The likely benefits are identified in a triple bottom line framework as follows: un-equivocally


The final MPAs provided a significantly lower economic impact on the fishing industry. The displaced gross value of product (GVP) for the original proposal was estimated to be $11.6 m per annum for both Commonwealth and State fisheries. In comparison, the final outcome the estimate of GVP displaced was estimated at $0.9 million per annum. The difference was due in the main to:

  • The removal of the Cascade reserve which allows ongoing fishing for orange roughy;
  • The replacement of the Banks Strait reserve with the Flinders and Freycinet reserves, which reduce the impact on scallop fisheries;
  • The altered zoning of the Tasman Fracture reserve to minimise the impact of blue-eyed trevalla catches; and
  • The altered design and altered zoning of the Murray reserve to allow harvest of rock lobsters.


The final (agreed) MPA provided a marginally improved set of conservation and biodiversity outcomes to those originally proposed because the original proposal, by nature, included a high level of coverage. The resulting MPA did increase in the area from 171,000sq km to 226,458 sq km or around 30%.


Communities currently engaged in servicing fishing boats and crews (e.g. processors) will lose less infrastructure and employment. The reduced number of personnel losing jobs in the catching and processing industries, particularly in Tasmania, will mean that total disruption and dislocation costs to them and their families is greatly reduced. The initial proposal would have seen over 200 jobs lost across the affected areas.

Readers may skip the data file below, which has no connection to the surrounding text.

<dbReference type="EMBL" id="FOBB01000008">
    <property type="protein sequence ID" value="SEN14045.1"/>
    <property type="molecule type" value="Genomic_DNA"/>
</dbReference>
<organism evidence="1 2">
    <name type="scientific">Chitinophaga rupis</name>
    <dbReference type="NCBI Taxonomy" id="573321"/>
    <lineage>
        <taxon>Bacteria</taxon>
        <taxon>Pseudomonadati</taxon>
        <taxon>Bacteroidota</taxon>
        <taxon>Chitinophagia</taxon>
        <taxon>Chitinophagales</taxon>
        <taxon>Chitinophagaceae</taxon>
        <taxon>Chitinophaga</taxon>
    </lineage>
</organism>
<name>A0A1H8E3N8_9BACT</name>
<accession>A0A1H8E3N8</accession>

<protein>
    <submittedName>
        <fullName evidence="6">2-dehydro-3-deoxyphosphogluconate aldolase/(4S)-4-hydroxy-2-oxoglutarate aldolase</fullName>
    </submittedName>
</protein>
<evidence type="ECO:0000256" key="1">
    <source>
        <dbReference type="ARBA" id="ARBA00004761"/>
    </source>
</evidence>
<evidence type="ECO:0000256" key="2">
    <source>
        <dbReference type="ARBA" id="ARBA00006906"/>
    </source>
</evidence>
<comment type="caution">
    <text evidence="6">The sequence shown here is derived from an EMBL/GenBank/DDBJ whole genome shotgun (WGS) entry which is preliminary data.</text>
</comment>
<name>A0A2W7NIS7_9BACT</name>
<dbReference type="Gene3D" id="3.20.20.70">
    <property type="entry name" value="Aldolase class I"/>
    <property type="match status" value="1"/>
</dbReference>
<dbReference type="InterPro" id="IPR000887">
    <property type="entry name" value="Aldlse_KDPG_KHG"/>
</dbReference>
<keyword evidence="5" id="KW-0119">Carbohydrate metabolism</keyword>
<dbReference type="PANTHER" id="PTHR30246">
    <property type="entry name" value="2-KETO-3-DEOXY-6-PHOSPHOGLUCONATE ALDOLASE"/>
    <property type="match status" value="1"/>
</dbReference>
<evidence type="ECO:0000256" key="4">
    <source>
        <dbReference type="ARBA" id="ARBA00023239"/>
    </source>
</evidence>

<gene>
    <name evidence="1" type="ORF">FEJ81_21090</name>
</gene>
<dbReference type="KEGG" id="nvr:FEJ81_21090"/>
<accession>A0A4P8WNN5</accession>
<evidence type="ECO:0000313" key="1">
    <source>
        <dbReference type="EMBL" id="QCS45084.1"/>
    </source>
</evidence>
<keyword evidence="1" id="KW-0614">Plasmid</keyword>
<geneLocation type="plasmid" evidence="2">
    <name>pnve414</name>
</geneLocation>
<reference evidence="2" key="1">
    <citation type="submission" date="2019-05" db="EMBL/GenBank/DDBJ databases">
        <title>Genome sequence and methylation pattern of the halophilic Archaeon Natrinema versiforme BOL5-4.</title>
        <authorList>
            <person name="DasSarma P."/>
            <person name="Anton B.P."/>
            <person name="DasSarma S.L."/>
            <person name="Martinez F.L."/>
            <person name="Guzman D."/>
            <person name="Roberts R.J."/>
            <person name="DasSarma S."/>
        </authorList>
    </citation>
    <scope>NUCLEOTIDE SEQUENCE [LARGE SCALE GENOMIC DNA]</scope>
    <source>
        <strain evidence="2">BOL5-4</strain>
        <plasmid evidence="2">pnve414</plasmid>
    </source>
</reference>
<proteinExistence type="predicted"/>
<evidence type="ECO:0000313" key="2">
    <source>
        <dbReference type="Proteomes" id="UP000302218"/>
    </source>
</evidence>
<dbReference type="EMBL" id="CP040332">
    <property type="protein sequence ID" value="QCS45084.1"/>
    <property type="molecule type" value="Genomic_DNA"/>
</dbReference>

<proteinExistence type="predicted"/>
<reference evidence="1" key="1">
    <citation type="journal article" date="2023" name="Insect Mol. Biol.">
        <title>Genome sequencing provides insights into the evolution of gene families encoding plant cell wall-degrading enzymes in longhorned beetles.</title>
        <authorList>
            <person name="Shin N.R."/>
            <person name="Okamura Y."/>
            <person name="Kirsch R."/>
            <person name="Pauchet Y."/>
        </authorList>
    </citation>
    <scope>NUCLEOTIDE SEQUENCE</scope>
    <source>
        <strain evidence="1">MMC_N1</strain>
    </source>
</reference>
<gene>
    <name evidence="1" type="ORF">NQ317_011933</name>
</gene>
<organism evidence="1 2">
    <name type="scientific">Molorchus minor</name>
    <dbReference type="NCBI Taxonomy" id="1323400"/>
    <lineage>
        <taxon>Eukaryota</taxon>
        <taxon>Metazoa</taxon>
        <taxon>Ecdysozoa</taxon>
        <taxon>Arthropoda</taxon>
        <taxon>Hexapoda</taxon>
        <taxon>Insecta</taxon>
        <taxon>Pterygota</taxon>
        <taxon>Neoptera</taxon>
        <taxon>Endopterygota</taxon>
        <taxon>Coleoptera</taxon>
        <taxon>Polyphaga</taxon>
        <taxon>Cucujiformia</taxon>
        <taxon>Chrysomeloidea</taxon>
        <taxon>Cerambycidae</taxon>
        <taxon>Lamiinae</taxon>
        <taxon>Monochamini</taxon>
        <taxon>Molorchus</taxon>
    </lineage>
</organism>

The report was submitted to the Australian Government and both the Minister for the Environment Heritage and the Arts and Fisheries. A majority of the recommendations were adopted by the Government.


The beneficiaries are the Commonwealth, South Australian, Tasmanian and Victorian fishing industries as well the broader regional communities in each of the states.


The result for the final boundaries and zoning of the Marine Protected Areas in the South–east can be described as a win–win outcome for both industry and the environment. The final MPAs provided a marginally improved set of conservation and biodiversity outcomes to those originally proposed as the MPAs now include more of the shelf areas than in the original proposal. The impact on the fishing industry and its infrastructure and associated communities is far less than what may have been the case under the original proposals.

There is substantial agreement that the University of Tasmania (TAFI) study contributed significantly to this outcome. However, it is difficult to quantify and value this contribution without making a series of assumptions that can be the subject to debate, for example what would have happened if the study had not gone ahead?

Given the assumptions made, the economic analysis suggests that the study and the small investment by FRDC of $37,500 made provided significant benefits to Australia. The net present value for the total investment was estimated at about $70 million at a 5% discount rate, with a benefit–cost ratio of 959 to 1. The estimate of the value of benefits is likely to be an underestimate, given that several identified benefits have not been valued.